Pizza Procidana: I copied the recipe once again

by Enzo Coccia

During my investigation on the arrival of the tomato in Naples I came across Vincenzo Corrado’s book, entitled “Dal cibo pitagorico ovvero erbaceo per uso de’ nobili e de’ letterati”, written in 1781 and published by Edizioni Stamperia Raimondiana. Curios about it, I soon started to read up on the writer’s figure.

Vincenzo Corrado was born in 1736 in Oria in the province of Brindisi and when he was 38 years old he moved to Naples. He remained in our city for the rest of his life, until 1836 when he died at 100. He was a great man of culture and he distinguished himself as a gastronome and chef at the service of the noble families. And even the Prince of Francavilla assigned the office of “capo dei servizi di bocca” to him, that is the person who supervised the kitchen and the preparation of the meals as well as the organization of the banquets, in Palazzo Cellamare, on the hill of Mortelle.

Imagine my excitement behind this discovery. I was about to read the words of a man who marked the history of food and helped to enhance the great Italian regional cuisine. I couldn’t miss to read those pages and, much to my surprise, I just found some references to the tomato.

“These tomatoes – you can read in the book, translating it from Neapolitan into Italian – not only give taste to palate but, according to the physicists, facilitate the digestion with their acid juice, especially during the summer when the men fell disgusted for the excessive heat. They are little rounded tomatoes, saffron coloured, and to remove their peel you have to roll them on the embers”.  Vincenzo Corrado defined them as “ tasty bites, universal sauce”.

Soon, I got the idea for a new pizza. Once more, I copied the recipe, l confess it, I could not resist the temptation to invent a pizza using exactly those tomatoes described by Vincenzo Corrado. I called it Pizza Procidana because in the summertime the island’s fishermen use to cook, outside their homes, the tomatoes on the charcoal which are then placed on warm and crispy slices of  bread and dressed with a little of oil.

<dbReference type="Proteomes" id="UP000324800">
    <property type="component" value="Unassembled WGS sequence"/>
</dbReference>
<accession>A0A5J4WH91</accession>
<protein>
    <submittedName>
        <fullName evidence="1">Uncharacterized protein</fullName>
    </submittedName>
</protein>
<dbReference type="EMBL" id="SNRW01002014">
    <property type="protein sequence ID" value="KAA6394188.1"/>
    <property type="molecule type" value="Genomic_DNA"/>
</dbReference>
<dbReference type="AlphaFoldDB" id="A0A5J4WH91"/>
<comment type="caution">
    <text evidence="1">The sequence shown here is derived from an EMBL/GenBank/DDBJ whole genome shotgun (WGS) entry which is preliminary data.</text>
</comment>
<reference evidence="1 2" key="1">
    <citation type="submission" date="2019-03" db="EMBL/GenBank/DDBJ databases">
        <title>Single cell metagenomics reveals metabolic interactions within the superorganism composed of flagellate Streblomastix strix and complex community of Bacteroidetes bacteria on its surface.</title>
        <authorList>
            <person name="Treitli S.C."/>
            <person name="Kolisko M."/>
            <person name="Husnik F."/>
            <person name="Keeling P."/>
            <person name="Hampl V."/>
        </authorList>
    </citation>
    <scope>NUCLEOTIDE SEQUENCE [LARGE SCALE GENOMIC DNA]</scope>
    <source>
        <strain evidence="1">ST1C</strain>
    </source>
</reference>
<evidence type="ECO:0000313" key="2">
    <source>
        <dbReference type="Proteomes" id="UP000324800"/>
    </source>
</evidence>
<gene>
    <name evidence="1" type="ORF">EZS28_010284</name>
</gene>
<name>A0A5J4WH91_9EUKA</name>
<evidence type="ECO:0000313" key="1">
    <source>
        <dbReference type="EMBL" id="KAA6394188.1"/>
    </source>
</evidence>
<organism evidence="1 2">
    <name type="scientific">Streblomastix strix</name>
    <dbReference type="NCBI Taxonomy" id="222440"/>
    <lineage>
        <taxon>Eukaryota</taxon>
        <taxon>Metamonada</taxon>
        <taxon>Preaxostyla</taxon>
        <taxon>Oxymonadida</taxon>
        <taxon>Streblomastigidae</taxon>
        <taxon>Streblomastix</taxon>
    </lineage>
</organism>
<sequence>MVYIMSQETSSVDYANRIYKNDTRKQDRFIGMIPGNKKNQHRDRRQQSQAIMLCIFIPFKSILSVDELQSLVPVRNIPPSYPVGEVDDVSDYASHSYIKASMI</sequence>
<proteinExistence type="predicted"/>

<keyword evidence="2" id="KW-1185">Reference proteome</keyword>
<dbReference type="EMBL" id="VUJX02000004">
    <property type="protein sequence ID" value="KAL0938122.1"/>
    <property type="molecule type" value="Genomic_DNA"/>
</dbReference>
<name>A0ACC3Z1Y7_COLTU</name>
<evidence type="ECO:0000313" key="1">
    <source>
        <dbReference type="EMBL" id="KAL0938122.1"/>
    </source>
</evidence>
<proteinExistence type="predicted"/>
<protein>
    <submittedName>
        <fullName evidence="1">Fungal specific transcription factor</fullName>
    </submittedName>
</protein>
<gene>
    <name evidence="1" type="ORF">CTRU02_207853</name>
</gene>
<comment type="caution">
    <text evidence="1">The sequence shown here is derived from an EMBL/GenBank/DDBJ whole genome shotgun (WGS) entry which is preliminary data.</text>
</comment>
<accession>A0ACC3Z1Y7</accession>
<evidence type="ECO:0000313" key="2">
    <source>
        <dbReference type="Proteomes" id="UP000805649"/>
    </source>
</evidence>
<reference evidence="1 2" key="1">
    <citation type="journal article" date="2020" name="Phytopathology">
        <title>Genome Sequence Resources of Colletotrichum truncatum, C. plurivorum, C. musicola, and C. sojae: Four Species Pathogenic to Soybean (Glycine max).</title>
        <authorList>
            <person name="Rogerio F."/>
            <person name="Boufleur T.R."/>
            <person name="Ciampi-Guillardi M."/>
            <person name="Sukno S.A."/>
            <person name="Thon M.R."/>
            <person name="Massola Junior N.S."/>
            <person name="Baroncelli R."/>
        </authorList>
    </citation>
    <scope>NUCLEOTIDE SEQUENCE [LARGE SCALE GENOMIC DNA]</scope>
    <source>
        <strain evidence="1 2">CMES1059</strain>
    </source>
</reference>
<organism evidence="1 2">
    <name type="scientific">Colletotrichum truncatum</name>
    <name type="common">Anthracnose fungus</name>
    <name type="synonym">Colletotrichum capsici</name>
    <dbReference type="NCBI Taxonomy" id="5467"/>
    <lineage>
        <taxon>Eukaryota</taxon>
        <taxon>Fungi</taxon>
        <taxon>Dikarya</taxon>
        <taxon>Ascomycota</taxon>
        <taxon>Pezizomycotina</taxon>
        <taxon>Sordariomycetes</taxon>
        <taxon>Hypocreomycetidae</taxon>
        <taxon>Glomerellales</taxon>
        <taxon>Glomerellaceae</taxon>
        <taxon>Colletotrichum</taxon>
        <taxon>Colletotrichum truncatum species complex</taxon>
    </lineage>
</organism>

For all those who want to try their hands at preparing this simple and very tasty recipe at home, rewriting it in turn, which means handing down the tradition, here is the process.


15-18 tomatoes on the vine or datterini

80 grams scamorza

1 clove of new garlic or without buds

1 pinch oregano

Some parsley leaves

Some basil leaves

Top quality extra virgin olive oil

Sea salt


Turn the grill knob to halfway between low and high.

Halve the tomatoes. Put them on baking paper, add a drizzle of oil and bake them for a few minutes until they get the desired colour that we could define as “charred”.

Cut the scamorza into strips and the garlic clove into thin slices. Cut the parsley and the basil leaves as well.

Preheat the oven to 250°C.

Moisten the dough with a little oil and bake it for about per 15 minutes.

Later, put the scamorza strips and the little tomatoes on the pizza, sprinkle garlic and oregano on it too and bake for another 5 minutes: the pizza should be crispy and golden brown, the scamorza should be stringy and the tomatoes seared.

Once you take the pizza out of the oven, add parsley and basil and finish with a bit of oil.


But be careful, before you start don’t forget to make a well-leavened dough.